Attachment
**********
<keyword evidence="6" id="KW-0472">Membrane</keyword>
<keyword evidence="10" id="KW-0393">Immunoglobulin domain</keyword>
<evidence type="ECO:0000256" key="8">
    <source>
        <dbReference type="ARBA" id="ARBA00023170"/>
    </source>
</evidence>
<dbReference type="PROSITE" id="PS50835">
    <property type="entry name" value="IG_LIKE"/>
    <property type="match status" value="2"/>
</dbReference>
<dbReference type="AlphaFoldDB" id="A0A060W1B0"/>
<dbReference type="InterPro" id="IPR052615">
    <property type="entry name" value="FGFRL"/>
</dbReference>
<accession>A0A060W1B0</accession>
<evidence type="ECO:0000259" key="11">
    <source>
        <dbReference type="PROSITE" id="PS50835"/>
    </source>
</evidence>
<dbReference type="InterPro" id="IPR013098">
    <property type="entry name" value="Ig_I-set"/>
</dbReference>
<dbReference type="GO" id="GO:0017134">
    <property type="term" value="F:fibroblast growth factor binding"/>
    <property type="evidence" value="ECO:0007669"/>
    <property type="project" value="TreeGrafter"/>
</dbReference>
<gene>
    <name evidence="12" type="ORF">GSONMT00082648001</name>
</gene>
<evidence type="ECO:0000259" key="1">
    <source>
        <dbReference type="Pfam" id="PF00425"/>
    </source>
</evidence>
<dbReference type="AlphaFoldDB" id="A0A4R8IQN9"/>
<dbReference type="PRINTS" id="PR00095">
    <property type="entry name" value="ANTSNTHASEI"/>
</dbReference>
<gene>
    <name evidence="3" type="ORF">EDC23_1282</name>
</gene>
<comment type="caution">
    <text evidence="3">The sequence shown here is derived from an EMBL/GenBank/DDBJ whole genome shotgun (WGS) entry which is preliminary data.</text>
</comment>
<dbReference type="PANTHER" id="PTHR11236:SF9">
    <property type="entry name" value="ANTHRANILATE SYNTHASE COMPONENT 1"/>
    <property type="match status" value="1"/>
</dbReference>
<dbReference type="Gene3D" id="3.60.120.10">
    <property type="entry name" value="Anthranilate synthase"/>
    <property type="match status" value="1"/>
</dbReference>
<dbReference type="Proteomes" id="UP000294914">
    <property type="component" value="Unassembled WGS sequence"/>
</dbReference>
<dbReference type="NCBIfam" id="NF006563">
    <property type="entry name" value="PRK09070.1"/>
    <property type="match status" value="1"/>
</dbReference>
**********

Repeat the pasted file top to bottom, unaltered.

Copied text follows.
<keyword evidence="6" id="KW-0472">Membrane</keyword>
<keyword evidence="10" id="KW-0393">Immunoglobulin domain</keyword>
<evidence type="ECO:0000256" key="8">
    <source>
        <dbReference type="ARBA" id="ARBA00023170"/>
    </source>
</evidence>
<dbReference type="PROSITE" id="PS50835">
    <property type="entry name" value="IG_LIKE"/>
    <property type="match status" value="2"/>
</dbReference>
<dbReference type="AlphaFoldDB" id="A0A060W1B0"/>
<dbReference type="InterPro" id="IPR052615">
    <property type="entry name" value="FGFRL"/>
</dbReference>
<accession>A0A060W1B0</accession>
<evidence type="ECO:0000259" key="11">
    <source>
        <dbReference type="PROSITE" id="PS50835"/>
    </source>
</evidence>
<dbReference type="InterPro" id="IPR013098">
    <property type="entry name" value="Ig_I-set"/>
</dbReference>
<dbReference type="GO" id="GO:0017134">
    <property type="term" value="F:fibroblast growth factor binding"/>
    <property type="evidence" value="ECO:0007669"/>
    <property type="project" value="TreeGrafter"/>
</dbReference>
<gene>
    <name evidence="12" type="ORF">GSONMT00082648001</name>
</gene>
<evidence type="ECO:0000259" key="1">
    <source>
        <dbReference type="Pfam" id="PF00425"/>
    </source>
</evidence>
<dbReference type="AlphaFoldDB" id="A0A4R8IQN9"/>
<dbReference type="PRINTS" id="PR00095">
    <property type="entry name" value="ANTSNTHASEI"/>
</dbReference>
<gene>
    <name evidence="3" type="ORF">EDC23_1282</name>
</gene>
<comment type="caution">
    <text evidence="3">The sequence shown here is derived from an EMBL/GenBank/DDBJ whole genome shotgun (WGS) entry which is preliminary data.</text>
</comment>
<dbReference type="PANTHER" id="PTHR11236:SF9">
    <property type="entry name" value="ANTHRANILATE SYNTHASE COMPONENT 1"/>
    <property type="match status" value="1"/>
</dbReference>
<dbReference type="Gene3D" id="3.60.120.10">
    <property type="entry name" value="Anthranilate synthase"/>
    <property type="match status" value="1"/>
</dbReference>
<dbReference type="Proteomes" id="UP000294914">
    <property type="component" value="Unassembled WGS sequence"/>
</dbReference>
<dbReference type="NCBIfam" id="NF006563">
    <property type="entry name" value="PRK09070.1"/>
    <property type="match status" value="1"/>
</dbReference>